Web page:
Twenty-three years ago, in a Louisville, Ky., cafeteria line, Stan Curtis watched a perfectly good pan of green beans replaced with a fresh one and then thrown away and thought, "Gee, I wonder if homeless people would like those green beans." With that, USA Harvest was born. His idea was simple: "We take food from people who have it and don't need it and give it to people who want it and don't have it," Curtis explains. All food is donated (USA Harvest operates with no annual budget) and delivered via groups -- shelters, missions, soup kitchens -- that help the less fortunate. Some 5,300 agencies operate in 130 cities across America, and with the help of 118,000 volunteers, two million meals are served each day.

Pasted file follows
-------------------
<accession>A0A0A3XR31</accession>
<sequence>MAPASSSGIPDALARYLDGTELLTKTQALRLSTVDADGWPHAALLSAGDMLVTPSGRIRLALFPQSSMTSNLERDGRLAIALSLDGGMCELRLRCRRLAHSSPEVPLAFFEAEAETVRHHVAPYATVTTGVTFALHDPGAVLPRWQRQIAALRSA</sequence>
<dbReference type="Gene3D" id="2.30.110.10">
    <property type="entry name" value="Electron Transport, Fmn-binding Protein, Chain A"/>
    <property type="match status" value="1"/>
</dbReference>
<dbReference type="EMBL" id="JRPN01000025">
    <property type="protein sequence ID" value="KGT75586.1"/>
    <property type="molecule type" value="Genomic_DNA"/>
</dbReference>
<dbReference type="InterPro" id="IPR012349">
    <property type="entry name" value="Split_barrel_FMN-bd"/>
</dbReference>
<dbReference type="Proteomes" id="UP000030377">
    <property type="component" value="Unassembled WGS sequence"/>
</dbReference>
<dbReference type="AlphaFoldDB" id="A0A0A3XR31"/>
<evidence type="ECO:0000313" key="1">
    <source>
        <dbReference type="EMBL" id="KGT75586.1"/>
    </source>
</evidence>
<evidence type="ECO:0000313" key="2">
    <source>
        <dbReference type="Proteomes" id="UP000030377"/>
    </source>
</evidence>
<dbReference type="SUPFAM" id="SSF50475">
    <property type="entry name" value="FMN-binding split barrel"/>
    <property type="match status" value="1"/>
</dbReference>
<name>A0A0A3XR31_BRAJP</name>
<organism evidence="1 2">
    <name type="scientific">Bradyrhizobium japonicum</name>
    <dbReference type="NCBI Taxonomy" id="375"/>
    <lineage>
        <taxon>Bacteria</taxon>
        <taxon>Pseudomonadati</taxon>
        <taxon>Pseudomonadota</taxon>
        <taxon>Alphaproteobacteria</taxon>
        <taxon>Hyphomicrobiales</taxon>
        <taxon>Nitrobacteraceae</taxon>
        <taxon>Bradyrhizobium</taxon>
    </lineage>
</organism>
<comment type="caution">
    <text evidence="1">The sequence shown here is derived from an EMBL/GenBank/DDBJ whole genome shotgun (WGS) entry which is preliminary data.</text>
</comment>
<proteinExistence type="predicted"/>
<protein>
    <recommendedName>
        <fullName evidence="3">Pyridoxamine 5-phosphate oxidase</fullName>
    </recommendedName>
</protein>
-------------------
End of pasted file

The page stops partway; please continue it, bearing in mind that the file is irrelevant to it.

To do even more for hungry kids, Curtis started Blessings in a Backpack, which distributes a weekend's worth of food in backpacks every Friday to public school children receiving federally funded meals. "The results are so astounding in terms of academics, self-esteem, attendance, and behavioral issues," Curtis says of his program. Still, he notes, "I would love to be out of business. That would mean people in America are not hungry, our school children are being paid attention to, and they have enough food to get an education."